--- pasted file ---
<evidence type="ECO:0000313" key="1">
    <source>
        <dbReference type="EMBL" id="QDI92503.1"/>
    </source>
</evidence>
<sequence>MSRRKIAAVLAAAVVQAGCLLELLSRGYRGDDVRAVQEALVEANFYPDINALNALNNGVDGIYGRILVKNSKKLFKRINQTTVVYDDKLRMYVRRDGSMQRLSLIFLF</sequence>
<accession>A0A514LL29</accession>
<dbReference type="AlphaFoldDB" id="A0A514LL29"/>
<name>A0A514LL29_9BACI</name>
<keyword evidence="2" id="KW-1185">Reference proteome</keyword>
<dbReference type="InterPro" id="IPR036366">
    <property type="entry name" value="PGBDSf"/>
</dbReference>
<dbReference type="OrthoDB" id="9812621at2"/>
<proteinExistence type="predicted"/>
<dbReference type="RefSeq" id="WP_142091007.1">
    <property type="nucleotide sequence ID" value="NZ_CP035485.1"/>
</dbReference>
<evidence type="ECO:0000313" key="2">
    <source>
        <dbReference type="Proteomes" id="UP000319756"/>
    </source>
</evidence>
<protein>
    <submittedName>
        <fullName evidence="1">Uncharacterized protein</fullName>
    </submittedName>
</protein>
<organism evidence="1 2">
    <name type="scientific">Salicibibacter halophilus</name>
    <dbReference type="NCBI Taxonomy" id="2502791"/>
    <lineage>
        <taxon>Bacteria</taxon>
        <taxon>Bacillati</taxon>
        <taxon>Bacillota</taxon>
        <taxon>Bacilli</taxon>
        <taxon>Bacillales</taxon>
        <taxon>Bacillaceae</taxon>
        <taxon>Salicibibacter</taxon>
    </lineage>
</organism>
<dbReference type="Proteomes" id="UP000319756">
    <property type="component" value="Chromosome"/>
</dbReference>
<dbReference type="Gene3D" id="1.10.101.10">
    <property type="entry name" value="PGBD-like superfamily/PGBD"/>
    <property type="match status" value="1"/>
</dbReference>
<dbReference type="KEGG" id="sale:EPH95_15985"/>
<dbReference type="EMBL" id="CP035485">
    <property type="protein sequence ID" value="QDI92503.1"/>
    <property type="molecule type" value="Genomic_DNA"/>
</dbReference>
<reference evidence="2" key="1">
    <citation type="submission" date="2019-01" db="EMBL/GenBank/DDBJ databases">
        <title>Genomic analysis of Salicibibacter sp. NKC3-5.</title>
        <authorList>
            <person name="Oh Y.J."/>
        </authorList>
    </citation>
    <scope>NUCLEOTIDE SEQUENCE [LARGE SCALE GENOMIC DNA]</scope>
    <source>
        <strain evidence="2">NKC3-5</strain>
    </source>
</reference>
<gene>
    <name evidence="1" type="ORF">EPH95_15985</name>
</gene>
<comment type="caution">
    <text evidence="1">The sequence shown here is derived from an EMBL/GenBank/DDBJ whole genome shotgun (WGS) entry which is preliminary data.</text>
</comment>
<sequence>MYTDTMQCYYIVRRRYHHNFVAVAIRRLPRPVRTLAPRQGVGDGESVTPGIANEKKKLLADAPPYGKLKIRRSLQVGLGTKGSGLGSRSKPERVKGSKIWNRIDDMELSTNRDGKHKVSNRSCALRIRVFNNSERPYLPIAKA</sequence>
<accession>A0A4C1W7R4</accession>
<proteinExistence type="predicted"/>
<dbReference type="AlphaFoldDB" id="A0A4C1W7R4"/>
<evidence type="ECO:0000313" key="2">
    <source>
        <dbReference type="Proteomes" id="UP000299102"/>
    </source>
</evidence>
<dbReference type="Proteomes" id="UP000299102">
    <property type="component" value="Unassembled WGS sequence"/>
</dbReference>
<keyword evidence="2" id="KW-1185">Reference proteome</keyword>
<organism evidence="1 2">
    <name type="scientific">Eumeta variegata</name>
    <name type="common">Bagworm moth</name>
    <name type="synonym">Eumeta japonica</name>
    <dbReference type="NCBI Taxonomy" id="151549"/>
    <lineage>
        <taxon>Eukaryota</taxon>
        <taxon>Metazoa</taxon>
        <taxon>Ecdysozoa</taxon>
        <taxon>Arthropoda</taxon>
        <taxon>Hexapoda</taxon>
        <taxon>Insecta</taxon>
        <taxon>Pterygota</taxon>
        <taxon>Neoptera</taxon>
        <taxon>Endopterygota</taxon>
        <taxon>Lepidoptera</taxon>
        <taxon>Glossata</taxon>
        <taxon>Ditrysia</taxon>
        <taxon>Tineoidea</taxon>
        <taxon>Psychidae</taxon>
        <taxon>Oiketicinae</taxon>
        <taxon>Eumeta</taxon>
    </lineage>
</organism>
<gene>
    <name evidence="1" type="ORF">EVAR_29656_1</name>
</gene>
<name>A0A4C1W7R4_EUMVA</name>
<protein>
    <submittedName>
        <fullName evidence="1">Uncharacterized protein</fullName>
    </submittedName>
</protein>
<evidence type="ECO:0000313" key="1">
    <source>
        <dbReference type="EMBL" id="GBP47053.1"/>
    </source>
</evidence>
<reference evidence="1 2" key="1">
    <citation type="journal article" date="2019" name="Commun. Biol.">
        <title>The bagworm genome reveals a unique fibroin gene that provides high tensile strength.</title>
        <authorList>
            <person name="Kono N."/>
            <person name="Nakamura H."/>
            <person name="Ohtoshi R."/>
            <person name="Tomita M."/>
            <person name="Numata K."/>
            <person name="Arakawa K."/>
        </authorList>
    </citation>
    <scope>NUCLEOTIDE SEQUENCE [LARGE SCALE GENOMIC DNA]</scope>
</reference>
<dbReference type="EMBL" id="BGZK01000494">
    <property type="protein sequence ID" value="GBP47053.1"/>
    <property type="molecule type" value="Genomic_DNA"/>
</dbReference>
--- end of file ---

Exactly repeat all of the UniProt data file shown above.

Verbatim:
<evidence type="ECO:0000313" key="1">
    <source>
        <dbReference type="EMBL" id="QDI92503.1"/>
    </source>
</evidence>
<sequence>MSRRKIAAVLAAAVVQAGCLLELLSRGYRGDDVRAVQEALVEANFYPDINALNALNNGVDGIYGRILVKNSKKLFKRINQTTVVYDDKLRMYVRRDGSMQRLSLIFLF</sequence>
<accession>A0A514LL29</accession>
<dbReference type="AlphaFoldDB" id="A0A514LL29"/>
<name>A0A514LL29_9BACI</name>
<keyword evidence="2" id="KW-1185">Reference proteome</keyword>
<dbReference type="InterPro" id="IPR036366">
    <property type="entry name" value="PGBDSf"/>
</dbReference>
<dbReference type="OrthoDB" id="9812621at2"/>
<proteinExistence type="predicted"/>
<dbReference type="RefSeq" id="WP_142091007.1">
    <property type="nucleotide sequence ID" value="NZ_CP035485.1"/>
</dbReference>
<evidence type="ECO:0000313" key="2">
    <source>
        <dbReference type="Proteomes" id="UP000319756"/>
    </source>
</evidence>
<protein>
    <submittedName>
        <fullName evidence="1">Uncharacterized protein</fullName>
    </submittedName>
</protein>
<organism evidence="1 2">
    <name type="scientific">Salicibibacter halophilus</name>
    <dbReference type="NCBI Taxonomy" id="2502791"/>
    <lineage>
        <taxon>Bacteria</taxon>
        <taxon>Bacillati</taxon>
        <taxon>Bacillota</taxon>
        <taxon>Bacilli</taxon>
        <taxon>Bacillales</taxon>
        <taxon>Bacillaceae</taxon>
        <taxon>Salicibibacter</taxon>
    </lineage>
</organism>
<dbReference type="Proteomes" id="UP000319756">
    <property type="component" value="Chromosome"/>
</dbReference>
<dbReference type="Gene3D" id="1.10.101.10">
    <property type="entry name" value="PGBD-like superfamily/PGBD"/>
    <property type="match status" value="1"/>
</dbReference>
<dbReference type="KEGG" id="sale:EPH95_15985"/>
<dbReference type="EMBL" id="CP035485">
    <property type="protein sequence ID" value="QDI92503.1"/>
    <property type="molecule type" value="Genomic_DNA"/>
</dbReference>
<reference evidence="2" key="1">
    <citation type="submission" date="2019-01" db="EMBL/GenBank/DDBJ databases">
        <title>Genomic analysis of Salicibibacter sp. NKC3-5.</title>
        <authorList>
            <person name="Oh Y.J."/>
        </authorList>
    </citation>
    <scope>NUCLEOTIDE SEQUENCE [LARGE SCALE GENOMIC DNA]</scope>
    <source>
        <strain evidence="2">NKC3-5</strain>
    </source>
</reference>
<gene>
    <name evidence="1" type="ORF">EPH95_15985</name>
</gene>
<comment type="caution">
    <text evidence="1">The sequence shown here is derived from an EMBL/GenBank/DDBJ whole genome shotgun (WGS) entry which is preliminary data.</text>
</comment>
<sequence>MYTDTMQCYYIVRRRYHHNFVAVAIRRLPRPVRTLAPRQGVGDGESVTPGIANEKKKLLADAPPYGKLKIRRSLQVGLGTKGSGLGSRSKPERVKGSKIWNRIDDMELSTNRDGKHKVSNRSCALRIRVFNNSERPYLPIAKA</sequence>
<accession>A0A4C1W7R4</accession>
<proteinExistence type="predicted"/>
<dbReference type="AlphaFoldDB" id="A0A4C1W7R4"/>
<evidence type="ECO:0000313" key="2">
    <source>
        <dbReference type="Proteomes" id="UP000299102"/>
    </source>
</evidence>
<dbReference type="Proteomes" id="UP000299102">
    <property type="component" value="Unassembled WGS sequence"/>
</dbReference>
<keyword evidence="2" id="KW-1185">Reference proteome</keyword>
<organism evidence="1 2">
    <name type="scientific">Eumeta variegata</name>
    <name type="common">Bagworm moth</name>
    <name type="synonym">Eumeta japonica</name>
    <dbReference type="NCBI Taxonomy" id="151549"/>
    <lineage>
        <taxon>Eukaryota</taxon>
        <taxon>Metazoa</taxon>
        <taxon>Ecdysozoa</taxon>
        <taxon>Arthropoda</taxon>
        <taxon>Hexapoda</taxon>
        <taxon>Insecta</taxon>
        <taxon>Pterygota</taxon>
        <taxon>Neoptera</taxon>
        <taxon>Endopterygota</taxon>
        <taxon>Lepidoptera</taxon>
        <taxon>Glossata</taxon>
        <taxon>Ditrysia</taxon>
        <taxon>Tineoidea</taxon>
        <taxon>Psychidae</taxon>
        <taxon>Oiketicinae</taxon>
        <taxon>Eumeta</taxon>
    </lineage>
</organism>
<gene>
    <name evidence="1" type="ORF">EVAR_29656_1</name>
</gene>
<name>A0A4C1W7R4_EUMVA</name>
<protein>
    <submittedName>
        <fullName evidence="1">Uncharacterized protein</fullName>
    </submittedName>
</protein>
<evidence type="ECO:0000313" key="1">
    <source>
        <dbReference type="EMBL" id="GBP47053.1"/>
    </source>
</evidence>
<reference evidence="1 2" key="1">
    <citation type="journal article" date="2019" name="Commun. Biol.">
        <title>The bagworm genome reveals a unique fibroin gene that provides high tensile strength.</title>
        <authorList>
            <person name="Kono N."/>
            <person name="Nakamura H."/>
            <person name="Ohtoshi R."/>
            <person name="Tomita M."/>
            <person name="Numata K."/>
            <person name="Arakawa K."/>
        </authorList>
    </citation>
    <scope>NUCLEOTIDE SEQUENCE [LARGE SCALE GENOMIC DNA]</scope>
</reference>
<dbReference type="EMBL" id="BGZK01000494">
    <property type="protein sequence ID" value="GBP47053.1"/>
    <property type="molecule type" value="Genomic_DNA"/>
</dbReference>